Pain in the groin
Posted on October 19, 2014 by admin - No Comments
Femoroacetabular impingement, a cause of hip pain, has been undergoing remarkable attention recently. Many athletes, especially runners, cyclists, dancers, and other athletes engaged in high frequency hip flexion activities suffer from femoroacetabular impingment.
Markus Wheaton, wide receiver for the Pittsburgh Steelers, missed most of his rookie year due to broken fingers. He began this year very well as he cemented himself into a starting wide receiver role. However, last week, Markus Wheaton was limited by a groin injury. He did manage to play through the injury but was largely ineffective.
The groin is the area between the abdomen and thighs. This area consists of many different muscles including the inner thigh muscles (adductor muscles), which are the most commonly injured muscles of the groin area. There are many reasons that there may be pain in the groin and we will discuss them in this article.
Anatomy of the Groin Area
The main cause of groin pain in athletics is the groin strain. Overstretching the inner thigh muscles causes a groin strain. Groin strains are diagnosed in three different severities. Grade I strains typically cause some minor pain and discomfort but would not drastically limit the ability to run and jump. Grade II groin strains would be slightly more painful and uncomfortable and would likely limit the ability to run and jump. More severe (Grade III) groin strains are accompanied by loss of leg strength, muscle spasms, swelling, bruising, and stabbing pain. In addition, there may be inability to move the leg inward or across the body. The most severe grade III strains can include some muscle deformity although this is very uncommon. These groin strains are most likely to occur in sports such as football, soccer, and ice hockey.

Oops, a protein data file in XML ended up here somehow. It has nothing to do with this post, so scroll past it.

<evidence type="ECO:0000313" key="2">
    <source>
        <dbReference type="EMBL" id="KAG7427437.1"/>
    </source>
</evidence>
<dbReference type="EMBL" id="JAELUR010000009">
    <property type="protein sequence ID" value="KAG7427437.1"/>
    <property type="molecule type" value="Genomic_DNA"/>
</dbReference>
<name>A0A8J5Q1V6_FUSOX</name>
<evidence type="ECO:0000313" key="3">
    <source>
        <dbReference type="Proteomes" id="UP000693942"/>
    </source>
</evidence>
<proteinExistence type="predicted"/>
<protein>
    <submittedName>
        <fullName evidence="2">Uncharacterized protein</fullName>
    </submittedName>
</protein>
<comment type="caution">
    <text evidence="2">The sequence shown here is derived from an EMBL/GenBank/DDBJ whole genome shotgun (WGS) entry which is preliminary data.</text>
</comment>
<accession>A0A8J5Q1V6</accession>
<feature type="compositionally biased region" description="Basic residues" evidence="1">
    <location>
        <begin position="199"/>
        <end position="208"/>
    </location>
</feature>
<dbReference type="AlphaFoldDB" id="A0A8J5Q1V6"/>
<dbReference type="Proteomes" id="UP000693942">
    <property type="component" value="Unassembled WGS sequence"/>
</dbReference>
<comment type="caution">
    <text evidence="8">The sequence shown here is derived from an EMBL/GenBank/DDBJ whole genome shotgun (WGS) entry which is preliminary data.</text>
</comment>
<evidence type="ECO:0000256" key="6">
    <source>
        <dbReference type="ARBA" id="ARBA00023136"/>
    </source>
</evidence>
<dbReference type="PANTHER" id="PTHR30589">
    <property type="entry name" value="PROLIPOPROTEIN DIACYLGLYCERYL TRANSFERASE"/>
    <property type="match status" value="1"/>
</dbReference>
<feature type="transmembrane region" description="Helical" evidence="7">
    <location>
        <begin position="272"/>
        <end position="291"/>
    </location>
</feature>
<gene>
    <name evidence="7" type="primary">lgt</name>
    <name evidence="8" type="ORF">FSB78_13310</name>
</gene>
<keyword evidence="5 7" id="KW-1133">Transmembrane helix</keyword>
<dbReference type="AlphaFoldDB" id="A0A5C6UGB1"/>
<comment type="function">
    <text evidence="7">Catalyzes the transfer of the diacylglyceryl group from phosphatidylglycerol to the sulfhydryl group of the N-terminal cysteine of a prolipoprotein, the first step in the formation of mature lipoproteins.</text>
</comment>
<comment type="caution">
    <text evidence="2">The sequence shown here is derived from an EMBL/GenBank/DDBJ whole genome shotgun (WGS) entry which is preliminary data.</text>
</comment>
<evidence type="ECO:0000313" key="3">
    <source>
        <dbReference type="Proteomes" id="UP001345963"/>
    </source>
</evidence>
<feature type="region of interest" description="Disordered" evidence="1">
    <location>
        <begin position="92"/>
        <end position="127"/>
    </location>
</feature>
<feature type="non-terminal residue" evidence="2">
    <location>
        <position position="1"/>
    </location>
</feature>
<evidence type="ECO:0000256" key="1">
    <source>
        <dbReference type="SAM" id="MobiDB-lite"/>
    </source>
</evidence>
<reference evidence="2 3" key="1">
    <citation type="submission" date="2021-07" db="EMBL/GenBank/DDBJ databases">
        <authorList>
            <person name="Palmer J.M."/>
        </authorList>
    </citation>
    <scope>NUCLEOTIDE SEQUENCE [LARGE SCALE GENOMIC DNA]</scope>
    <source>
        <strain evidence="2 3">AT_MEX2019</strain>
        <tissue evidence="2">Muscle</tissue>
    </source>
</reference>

Groin strains will typically heal by themselves but there are methods to speed the healing process. Every three or four hours you should ice the inner thigh for about a half an hour at a time. In addition, you should use an elastic bandage to compress the thigh and take anti-inflammatories as prescribed. Once the healing process is underway, your doctor may recommend you begin doing stretching and strengthening exercises. In the most severe of groin strains, surgery may be utilized as a last resort. The time is takes to return to full activity varies but typically grade I injuries can be fully healed within one to four weeks. Grade II strains can be fully healed within four to eight weeks. Grade III strains can be fully within eight to twelve weeks.
There are many other ailments that may cause you to experience groin pain. These include an inguinal hernia, a kidney stone, a urinary tract infection, hip arthritis, and pelvic inflammation to name just a few of many. These issues are obviously accompanied by other symptoms in addition to groin pain. It is important to visit your doctor if you are experiencing unexplained groin pain. If no physical injury occurred, there is a good chance that it may be related to one of these confounding ailments.
In the case of Markus Wheaton, it seems as though his injury was likely a grade I groin strain. He was able to play through the injury on a limited basis last week and I expect we will see more strength and explosiveness from him this week against the Browns.
If you have been diagnosed with femoroacetabular impingement or are suffering from groin pain, contact our renowned sports medicine specialists at Orthopedic Surgery San Diego for treatment.